What is the Service Contract Act? A Simple Explanation

What is a Service Contract Act

The Service Contract Act or SCA is one of those regulations that you, as a GSA contractor must follow. What is it, and how can you remain compliant with the Service Contract Act? In this article we provide a simple explanation.

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What is a Service Contract Act

The McNamara O’Hara Service Contract Act obliges government contractors and subcontractors to pay to service employees a certain minimum wage, as well as to comply with certain health and safety standards, and record and keep some employee information. To put this simply, the government wants GSA Schedule contractors to provide adequate working conditions for their employees when working for the government.

What contracts are subject to SCA?

While not every GSA contract is subject to the Service Contract Act, it still impacts many GSA Schedule contractors. A contract falls under the provisions of the Act if it meets the following conditions:

  • The contract is a service contract.
  • The contract cost is above $2500. (If the contract is less or equal to $2500, contractors must pay the federal minimum wage determined in the Fair Labor Standards Act).
  • The work under the contract is performed in the United States
  • Employees under the contract are ‘service employees’ that is employees engaged in performing services on a covered contract, not executive, administrative or professional employees (see 29 CFR part 541).

However, the Service Contract Act does not apply to certain types of contracts and type of work. For instance, some SCA exemptions include contracts for construction of public buildings, contracts for public utility services, contracts for transporting freight or personnel, and several others.

How SCA wages are determined

The minimum required wages are determined based on the rates paid to a majority of the workers with the same duties, as the service employee classification implied in a particular locality. This rate is called a prevailing rate and is calculated as an average or as a median of the local rates, based on statistical measurements. Typically, the median value is used, but depending on a particular situation, a mean value may be used instead.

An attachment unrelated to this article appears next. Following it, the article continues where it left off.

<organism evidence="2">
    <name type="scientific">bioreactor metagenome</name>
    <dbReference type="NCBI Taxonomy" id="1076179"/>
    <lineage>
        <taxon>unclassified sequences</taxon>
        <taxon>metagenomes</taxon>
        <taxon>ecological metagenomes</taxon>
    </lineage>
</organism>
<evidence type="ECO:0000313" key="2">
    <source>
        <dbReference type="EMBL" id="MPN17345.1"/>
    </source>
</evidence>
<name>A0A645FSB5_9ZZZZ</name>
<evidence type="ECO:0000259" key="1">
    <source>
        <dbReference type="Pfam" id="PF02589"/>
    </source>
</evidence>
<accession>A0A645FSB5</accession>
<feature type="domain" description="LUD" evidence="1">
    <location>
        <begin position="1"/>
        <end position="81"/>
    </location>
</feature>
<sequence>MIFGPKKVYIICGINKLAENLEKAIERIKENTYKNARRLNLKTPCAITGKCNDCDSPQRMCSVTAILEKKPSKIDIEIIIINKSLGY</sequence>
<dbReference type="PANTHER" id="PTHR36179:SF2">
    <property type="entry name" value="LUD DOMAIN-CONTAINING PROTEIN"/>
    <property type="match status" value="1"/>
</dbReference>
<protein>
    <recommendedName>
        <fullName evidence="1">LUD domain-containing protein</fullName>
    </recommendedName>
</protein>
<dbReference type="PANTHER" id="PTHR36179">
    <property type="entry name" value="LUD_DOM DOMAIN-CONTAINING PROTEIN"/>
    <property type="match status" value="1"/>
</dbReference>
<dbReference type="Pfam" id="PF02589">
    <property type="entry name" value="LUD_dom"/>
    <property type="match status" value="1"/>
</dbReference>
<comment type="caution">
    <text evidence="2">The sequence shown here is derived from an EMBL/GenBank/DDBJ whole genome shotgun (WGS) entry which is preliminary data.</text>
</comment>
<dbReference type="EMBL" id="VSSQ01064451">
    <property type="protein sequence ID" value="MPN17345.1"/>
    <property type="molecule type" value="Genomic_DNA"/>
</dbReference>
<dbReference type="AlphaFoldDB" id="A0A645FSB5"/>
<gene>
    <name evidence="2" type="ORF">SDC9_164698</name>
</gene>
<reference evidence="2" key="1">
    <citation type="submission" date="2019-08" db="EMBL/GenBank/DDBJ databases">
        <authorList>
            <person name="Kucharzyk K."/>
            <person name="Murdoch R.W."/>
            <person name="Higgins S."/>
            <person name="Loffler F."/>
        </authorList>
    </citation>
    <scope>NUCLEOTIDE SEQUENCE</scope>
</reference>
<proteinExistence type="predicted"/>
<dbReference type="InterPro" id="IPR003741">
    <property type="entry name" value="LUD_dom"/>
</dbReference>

In essence, the Department of Labor surveys the labor market, calculates average wages for every type of employee occupation, and determines the minimum wage under the SCA, that the contractor must pay to his or her employees working under government contract.

Note that wage determinations are geo-dependent. For every geographic scope of your contract, average rates are different, and so is wage determination. If your contract provides for nationwide services, you will need to include multiple wage determinations in your GSA contract.

Wage determinations are updated periodically, usually once a year.

How to remain compliant with the Service Contract Act

The Service Contract Act compliance means three things:

  1. You should pay service employees of various classes at least the minimum wages and fringe benefits as provided in wage determinations by DoL.
  2. You should maintain working conditions that meet certain health and safety standards.
  3. Also, you should notify service employees about compensation due under the minimum wage and fringe benefits provisions of the contract.

Why is it important to remain compliant with the SCA?

Just like any other GSA compliances a vendor must comply with, SCA compliance may result in penalties, reimbursement of underpaid service employees, and even in terminating the Multiple Award Schedule contract followed by debarring a contractor from other government contracts for a period of three years.

That is why you really need to take all the pains of remaining fully compliant with the Service Contract Act.

What you should do, exactly

GSA requirements under the Service Contract Act are:

  • You must prepare a Service Contract Act Matrix for each labor category using codes from the SCA Directory of Occupations.
  • You must include the Service Contract Act Matrix to your GSA Advantage price list.
  • You must also update the SCA Matrix every time the wage determinations are updated. You will receive a Mass Modification notice from GSA via the eMod system as they receive the above.

Surely, your business needs your attention all the time, so sometimes it could be wise to delegate all hassles related to the Service Contract Act to professionals. If you need such assistance, please don’t hesitate to contact Price Reporter.

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